The challenges that surround small and medium sized businesses in Kenya are many. One of the needs that has consistently come up in my interactions with many SME’s is the lack of affordable tools to manage and keep tabs on cash flows, payments, and the numerous aspects of financial management that all businesses have.
While one may argue that there are a number of off the shelf solutions such as Quicken and Quick Books ; the Kenyan market presents unique challenges that are not addressed by these solutions, the least being that some features and terms would not apply to local scenarios. Notwithstanding, the cost element of these solutions is viewed as prohibitive and many SME’s would much rather look at having an in-house or outsourced resource to handle this function. While the need for an actual human resource will be there even when leveraging technology, there are certain elements of that interaction that can be streamlined for improved business transparency that will help a business gain control of its financial processes.
Uhasibu is a local cloud based accounting platform build from the ground up to address the needs of SME’s in Kenya. Created by PlusPeople Kenya Ltd , it is run by Michael Pedersen and currently incubated at the Mlab facility in Nairobi, the solution tackles issues that are true pain points for businesses in Kenya, such as tracking partial payments, managing petty cash, invoice creation and tracking and top of the list is ensuring compliance with the Kenya Revenue Authority by generating compliant VAT reports.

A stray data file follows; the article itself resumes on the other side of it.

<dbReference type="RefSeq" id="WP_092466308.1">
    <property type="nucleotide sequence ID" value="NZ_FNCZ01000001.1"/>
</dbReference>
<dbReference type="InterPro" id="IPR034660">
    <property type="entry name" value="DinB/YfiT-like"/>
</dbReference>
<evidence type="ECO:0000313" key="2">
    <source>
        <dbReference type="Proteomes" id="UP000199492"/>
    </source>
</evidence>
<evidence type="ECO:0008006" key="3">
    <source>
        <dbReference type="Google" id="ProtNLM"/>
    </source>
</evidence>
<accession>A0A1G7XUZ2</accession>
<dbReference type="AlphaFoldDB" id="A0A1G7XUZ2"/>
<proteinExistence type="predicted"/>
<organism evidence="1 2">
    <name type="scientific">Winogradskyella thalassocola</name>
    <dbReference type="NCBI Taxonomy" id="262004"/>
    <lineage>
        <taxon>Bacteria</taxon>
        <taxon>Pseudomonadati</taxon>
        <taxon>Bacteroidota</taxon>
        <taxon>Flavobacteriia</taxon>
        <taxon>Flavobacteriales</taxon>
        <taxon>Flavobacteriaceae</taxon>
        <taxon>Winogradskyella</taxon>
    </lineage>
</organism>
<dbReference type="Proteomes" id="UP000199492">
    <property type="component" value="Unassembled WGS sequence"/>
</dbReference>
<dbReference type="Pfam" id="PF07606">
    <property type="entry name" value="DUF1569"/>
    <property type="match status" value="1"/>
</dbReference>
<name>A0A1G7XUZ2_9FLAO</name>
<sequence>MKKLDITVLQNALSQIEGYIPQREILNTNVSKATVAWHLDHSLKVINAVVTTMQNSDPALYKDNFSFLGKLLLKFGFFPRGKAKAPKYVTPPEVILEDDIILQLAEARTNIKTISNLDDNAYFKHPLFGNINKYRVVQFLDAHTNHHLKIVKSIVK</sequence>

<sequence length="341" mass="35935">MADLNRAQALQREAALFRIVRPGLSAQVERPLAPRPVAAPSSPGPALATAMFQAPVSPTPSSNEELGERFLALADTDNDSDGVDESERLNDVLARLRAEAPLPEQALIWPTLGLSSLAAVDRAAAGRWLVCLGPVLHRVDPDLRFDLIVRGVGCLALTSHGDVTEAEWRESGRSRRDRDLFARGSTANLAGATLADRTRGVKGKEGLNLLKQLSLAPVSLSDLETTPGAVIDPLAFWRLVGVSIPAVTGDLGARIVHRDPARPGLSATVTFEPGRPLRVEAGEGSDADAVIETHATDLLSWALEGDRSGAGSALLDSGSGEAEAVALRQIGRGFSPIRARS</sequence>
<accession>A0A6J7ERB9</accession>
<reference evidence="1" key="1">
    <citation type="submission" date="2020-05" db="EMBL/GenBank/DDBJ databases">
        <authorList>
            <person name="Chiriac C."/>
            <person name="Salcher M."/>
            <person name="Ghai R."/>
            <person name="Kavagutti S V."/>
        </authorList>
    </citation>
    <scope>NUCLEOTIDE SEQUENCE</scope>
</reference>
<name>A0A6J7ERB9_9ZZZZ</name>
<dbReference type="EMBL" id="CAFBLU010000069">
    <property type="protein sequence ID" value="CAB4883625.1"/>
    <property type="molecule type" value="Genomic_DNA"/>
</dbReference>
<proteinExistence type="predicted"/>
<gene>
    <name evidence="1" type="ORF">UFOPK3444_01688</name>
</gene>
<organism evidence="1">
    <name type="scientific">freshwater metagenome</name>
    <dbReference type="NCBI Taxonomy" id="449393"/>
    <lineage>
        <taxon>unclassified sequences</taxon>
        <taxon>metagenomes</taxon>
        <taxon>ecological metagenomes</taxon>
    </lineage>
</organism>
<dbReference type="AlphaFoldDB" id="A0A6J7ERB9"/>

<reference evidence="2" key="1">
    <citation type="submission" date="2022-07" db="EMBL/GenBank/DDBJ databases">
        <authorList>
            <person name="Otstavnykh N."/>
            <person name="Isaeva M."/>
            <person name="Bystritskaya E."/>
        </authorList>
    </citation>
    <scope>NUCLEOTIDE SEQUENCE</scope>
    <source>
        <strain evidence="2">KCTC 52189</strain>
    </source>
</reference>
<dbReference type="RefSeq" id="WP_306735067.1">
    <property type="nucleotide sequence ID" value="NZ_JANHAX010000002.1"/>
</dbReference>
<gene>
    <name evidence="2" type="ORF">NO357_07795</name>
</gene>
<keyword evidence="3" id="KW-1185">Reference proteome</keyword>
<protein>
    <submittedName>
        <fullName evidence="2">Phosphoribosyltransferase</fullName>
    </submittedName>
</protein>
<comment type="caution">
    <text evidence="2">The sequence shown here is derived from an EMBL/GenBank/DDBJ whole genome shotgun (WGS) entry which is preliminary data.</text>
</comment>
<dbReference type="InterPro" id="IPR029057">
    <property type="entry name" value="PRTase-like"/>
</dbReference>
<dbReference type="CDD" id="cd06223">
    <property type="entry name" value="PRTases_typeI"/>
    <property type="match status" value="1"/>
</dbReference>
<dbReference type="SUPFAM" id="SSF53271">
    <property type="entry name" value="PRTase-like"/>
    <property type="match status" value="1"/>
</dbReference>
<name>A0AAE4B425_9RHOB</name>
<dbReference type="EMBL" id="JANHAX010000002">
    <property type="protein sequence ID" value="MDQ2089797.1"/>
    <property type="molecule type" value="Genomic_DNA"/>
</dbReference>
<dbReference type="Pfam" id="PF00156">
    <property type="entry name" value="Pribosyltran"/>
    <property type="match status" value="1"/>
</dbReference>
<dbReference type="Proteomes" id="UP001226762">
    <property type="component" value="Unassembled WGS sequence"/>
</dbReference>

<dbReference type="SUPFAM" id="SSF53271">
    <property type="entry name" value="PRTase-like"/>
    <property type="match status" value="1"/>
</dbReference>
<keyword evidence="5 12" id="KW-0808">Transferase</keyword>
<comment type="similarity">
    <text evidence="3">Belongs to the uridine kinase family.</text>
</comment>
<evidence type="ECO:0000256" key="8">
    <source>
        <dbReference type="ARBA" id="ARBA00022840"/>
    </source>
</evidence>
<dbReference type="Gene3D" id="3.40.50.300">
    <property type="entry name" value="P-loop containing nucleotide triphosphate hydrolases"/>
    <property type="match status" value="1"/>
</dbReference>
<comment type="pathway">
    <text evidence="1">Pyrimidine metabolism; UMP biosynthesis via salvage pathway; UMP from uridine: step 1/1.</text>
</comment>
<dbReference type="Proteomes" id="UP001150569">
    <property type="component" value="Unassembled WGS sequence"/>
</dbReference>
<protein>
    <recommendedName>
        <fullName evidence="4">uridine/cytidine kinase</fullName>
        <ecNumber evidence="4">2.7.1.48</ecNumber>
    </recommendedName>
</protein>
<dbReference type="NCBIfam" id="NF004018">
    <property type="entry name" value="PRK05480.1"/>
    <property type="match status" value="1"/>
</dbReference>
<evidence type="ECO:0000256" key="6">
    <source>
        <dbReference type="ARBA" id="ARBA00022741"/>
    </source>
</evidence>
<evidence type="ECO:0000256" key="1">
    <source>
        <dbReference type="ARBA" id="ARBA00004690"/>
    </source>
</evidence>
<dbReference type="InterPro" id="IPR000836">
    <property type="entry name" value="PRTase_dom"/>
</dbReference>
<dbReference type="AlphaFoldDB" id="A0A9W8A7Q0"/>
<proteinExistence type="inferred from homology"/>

That it is also mobile enabled is a plus, meaning one can seal a deal over a cup of coffee and have the proforma out before the waiter brings the bill. With a few clicks one can see a snapshot of their business financially; who are your most valuable clients, which payments have fallen behind, what are your biggest cost centers et cetera.
While one may argue that the feature list is by no means exhaustive, I think it is an excellent first step to getting the small business owner in Kenya to embrace digital tools that afford them better business efficiencies. The development road map, I am told runs into years; with additional features rolled out as the market embraces the service.
While QuickBooks Pro would set you back USD 230 and come with abit of a learning curve, Uhasibu is subscription based currently at Ksh 1,000 per month, which is quite affordable.
Innovation can lie in the creation or adaptation of technology; that Uhasibu have started by addressing the issues that bother small businesses, puts them and their growing consumer base on the right track.